A loose-knit coalition of neighbors Sullivan helped convene, the Friends of Munger Mountain, have espoused the idea of submitting a competing “conservation lease” proposal to the state lands office when the time comes. That concept, novel within Wyoming, is being pursued by the Jackson Hole Land Trust, which in turn approached Teton County commissioners and asked for their support. Meeting Monday, commissioners agreed to work with the trust in pursuit of the idea.
“It’s a great opportunity for us to provide funds for schoolchildren and to avoid some negative impacts from a significant development in the wrong place,” Commissioner Luther Propst told his fellow elected officials.
Under Canvas declined an interview for this story. A public relations firm that represents the Bozeman business, J/PR, emailed the News&Guide a short statement.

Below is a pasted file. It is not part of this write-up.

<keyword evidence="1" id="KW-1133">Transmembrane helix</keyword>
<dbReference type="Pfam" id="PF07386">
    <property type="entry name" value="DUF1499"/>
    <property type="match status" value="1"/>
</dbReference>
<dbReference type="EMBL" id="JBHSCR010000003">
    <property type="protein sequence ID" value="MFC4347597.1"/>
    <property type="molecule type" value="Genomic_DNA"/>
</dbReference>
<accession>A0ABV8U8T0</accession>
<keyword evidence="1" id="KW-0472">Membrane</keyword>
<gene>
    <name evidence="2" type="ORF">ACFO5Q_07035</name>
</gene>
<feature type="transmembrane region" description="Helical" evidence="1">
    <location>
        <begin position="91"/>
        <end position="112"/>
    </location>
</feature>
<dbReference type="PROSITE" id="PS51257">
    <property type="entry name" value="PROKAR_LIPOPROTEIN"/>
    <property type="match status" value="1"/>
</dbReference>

“The state has not released an RFP for the state land parcel referenced,” J/PR Vice President Chelsey Lutz Kirby wrote in an email. “Under Canvas has not submitted a proposal.”
But Fall Creek Road and Red Top Meadows residents are still taking the prospect of a new luxury tent compound on their neighborhood mountain as a very real possibility. Sullivan was told that Under Canvas has hired two Cheyenne lobbyists, a Jackson Hole land-use attorney and a former Teton County planner.
“The fact that they have Chris Hawks and Susan Johnson on board tells me that they’re very serious and we have to take them very seriously,” Sullivan said, referring to the attorney and planner. “So, we plan to compete with them.”
Ahead of the state’s formal solicitation, it’s not clear what a conservation lease proposal would look like. Friends of Munger Mountain is trying to “raise every penny we can,” Sullivan said, to fund such an offer.
Paying the state a fee to keep the land open temporarily would be a departure from the Jackson Hole Land Trust’s go-to mechanism: conservation easements, which typically preserve open spaces in perpetuity. The first and only school trust parcel protected by such an easement is a 20-acre chunk adjacent to the southern boundary of Grand Teton National Park and bisected by a braid of the Snake River.
“Obviously, we’d prefer permanent protection,” Land Trust President Max Ludington told the News&Guide. “But the state right now has expressed that they’re not willing to consider that.”